Cover image for The rise of Southern Republicans
The rise of Southern Republicans
Black, Earl, 1942-
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Publication Information:
Cambridge, Mass. : Belknap Press of Harvard University Press, 2002.
Physical Description:
viii, 442 pages : illustrations ; 25 cm
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JK2356 .B55 2002 Adult Non-Fiction Non-Fiction Area

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This is an account of growing competitiveness in Southern party politics and elections. It track Southern votes shifting economic, cultural and religious loyalties, black/white conflicts and interests during and after federal civil rights intervention and the struggles of candidates and officials.

Author Notes

Earl Black is Herbert S. Autrey Professor of Political Science at Rice University
Merle Black is Asa G. Candler Professor of Politics and Government at Emory University

Reviews 2

Publisher's Weekly Review

The South's political identity has been transformed in the last half-century from a region of Democratic hegemony to a region of Republican majority. Earl and Merle Black, political science professors at Rice and Emory universities, respectively (and coauthors of Politics and Society in the South), sedulously examine this remarkable change. The Blacks first explain the historical circumstances that made the Southern Democratic Party virtually invincible until the 1960s and then analyze, decade by decade, the cultural, demographic and political events that eroded Democratic advantages and made a competitive Republican Southern strategy viable. Their analysis is based on data from an exhaustive, sometimes overwhelmingly dense, study of Southern congressional races that evaluates voting patterns according to candidates' liberal or conservative positions, and by voters' gender, race, party affiliation and political philosophy. Wisely, the Blacks also provide numerous graphs and charts that help readers make sense of their complex, statistically driven research. In the end, the authors produce a richly detailed and astute picture of the forces that combined to change the Southern political balance. They also predict that the South is likely to remain a highly competitive political battleground in which both Democrats and Republicans can prosper depending on local demographics, the appeal of particular candidates and national events. This is a work of serious scholarship that lacks any hint of partisan purpose. Committed readers will increase their understanding of both Southern and national politics. The Blacks' effort may well be the definitive statement on Southern politics over the 20th century. (Apr.) (c) Copyright PWxyz, LLC. All rights reserved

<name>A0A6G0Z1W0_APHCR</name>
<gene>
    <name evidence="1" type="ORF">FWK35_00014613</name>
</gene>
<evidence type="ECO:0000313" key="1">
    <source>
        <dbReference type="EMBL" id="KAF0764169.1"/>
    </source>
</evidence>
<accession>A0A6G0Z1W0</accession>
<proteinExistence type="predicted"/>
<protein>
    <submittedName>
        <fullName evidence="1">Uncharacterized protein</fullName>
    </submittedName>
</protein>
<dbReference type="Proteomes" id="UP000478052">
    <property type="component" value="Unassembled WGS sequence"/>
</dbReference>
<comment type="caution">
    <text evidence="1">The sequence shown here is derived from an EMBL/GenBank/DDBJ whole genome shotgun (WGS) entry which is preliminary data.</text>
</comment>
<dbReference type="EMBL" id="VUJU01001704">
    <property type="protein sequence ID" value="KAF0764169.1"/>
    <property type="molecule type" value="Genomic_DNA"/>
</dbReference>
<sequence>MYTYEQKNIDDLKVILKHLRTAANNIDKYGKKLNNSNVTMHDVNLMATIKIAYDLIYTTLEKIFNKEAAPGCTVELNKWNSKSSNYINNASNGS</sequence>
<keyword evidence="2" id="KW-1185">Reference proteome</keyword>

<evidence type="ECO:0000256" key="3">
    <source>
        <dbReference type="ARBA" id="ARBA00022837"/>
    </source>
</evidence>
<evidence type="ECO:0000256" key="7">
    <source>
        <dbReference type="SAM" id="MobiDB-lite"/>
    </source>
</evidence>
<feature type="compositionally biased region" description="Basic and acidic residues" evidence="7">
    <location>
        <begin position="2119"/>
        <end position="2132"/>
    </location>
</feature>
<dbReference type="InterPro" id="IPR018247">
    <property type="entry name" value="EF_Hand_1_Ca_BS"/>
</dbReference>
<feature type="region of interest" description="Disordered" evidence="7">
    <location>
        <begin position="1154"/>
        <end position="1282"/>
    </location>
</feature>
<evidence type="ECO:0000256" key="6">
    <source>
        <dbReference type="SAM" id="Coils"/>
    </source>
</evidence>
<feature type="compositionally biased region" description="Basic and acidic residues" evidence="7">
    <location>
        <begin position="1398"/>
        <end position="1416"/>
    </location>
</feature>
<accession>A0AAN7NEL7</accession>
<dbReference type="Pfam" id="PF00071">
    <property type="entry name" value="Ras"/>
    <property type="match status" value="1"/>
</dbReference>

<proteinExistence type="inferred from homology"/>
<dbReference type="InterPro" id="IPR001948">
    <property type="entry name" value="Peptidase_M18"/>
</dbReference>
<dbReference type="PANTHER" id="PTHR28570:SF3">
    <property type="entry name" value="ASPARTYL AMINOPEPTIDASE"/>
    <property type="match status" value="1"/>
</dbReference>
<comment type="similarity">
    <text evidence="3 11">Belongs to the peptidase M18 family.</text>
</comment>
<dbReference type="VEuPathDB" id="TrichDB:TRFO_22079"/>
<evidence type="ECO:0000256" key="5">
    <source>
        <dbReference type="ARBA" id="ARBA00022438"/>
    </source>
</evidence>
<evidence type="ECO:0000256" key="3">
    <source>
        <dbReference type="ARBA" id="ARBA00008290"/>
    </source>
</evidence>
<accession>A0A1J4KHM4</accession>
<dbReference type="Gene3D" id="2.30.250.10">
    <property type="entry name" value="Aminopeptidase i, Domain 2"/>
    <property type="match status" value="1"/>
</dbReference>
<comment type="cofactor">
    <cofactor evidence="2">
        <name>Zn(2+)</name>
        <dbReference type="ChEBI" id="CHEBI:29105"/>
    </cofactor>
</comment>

Library Journal Review

The conservative Democratic Party that reigned throughout the South from the 1930s through the 1970s has been replaced by a highly competitive two-party system, conclude the Blacks (The Vital South: How Presidents Are Elected). These two leading scholars of Southern politics present a rigorous investigation of how voting in the peripheral South (Florida, Arkansas, Texas, North Carolina, Virginia, and Tennessee) and the Deep South (Georgia, Louisiana, Mississippi, Alabama, and South Carolina) was realigned since Ronald Reagan was first elected president in 1980. Reagan's call for lower taxes and reduced government spending appealed to Southern whites while alienating African Americans. The Republican Party experienced a successful surge in local elections during the 1990s because of the Reagan ripple effect, congressional reapportionment that no longer automatically favored Democrats, and vigorous Republican campaigns that made the Southern Republican party a force to be reckoned with. General readers may find the lengthy sections on election results tedious, but specialists will find this a most useful exploration of the evolution of Southern politics. Strongly recommended for academic libraries with strong collections in Southern politics and voting behavior. Karl Helicher, Upper Merion Twp. Lib., King of Prussia, PA (c) Copyright 2010. Library Journals LLC, a wholly owned subsidiary of Media Source, Inc. No redistribution permitted.

Table of Contents

1. The Southern Transformationp. 1
2. Confronting the Democratic Juggernautp. 40
3. The Promising Peripheral Southp. 72
4. The Impenetrable Deep Southp. 114
5. The Democratic Smotherp. 138
6. The Democratic Dominationp. 174
7. Reagan's Realignment of White Southernersp. 205
8. A New Party System in the Southp. 241
9. The Peripheral South Breakthroughp. 268
10. The Deep South Challengep. 294
11. The Republican Surgep. 328
12. Competitive South, Competitive Americap. 369
Notesp. 407
Indexp. 433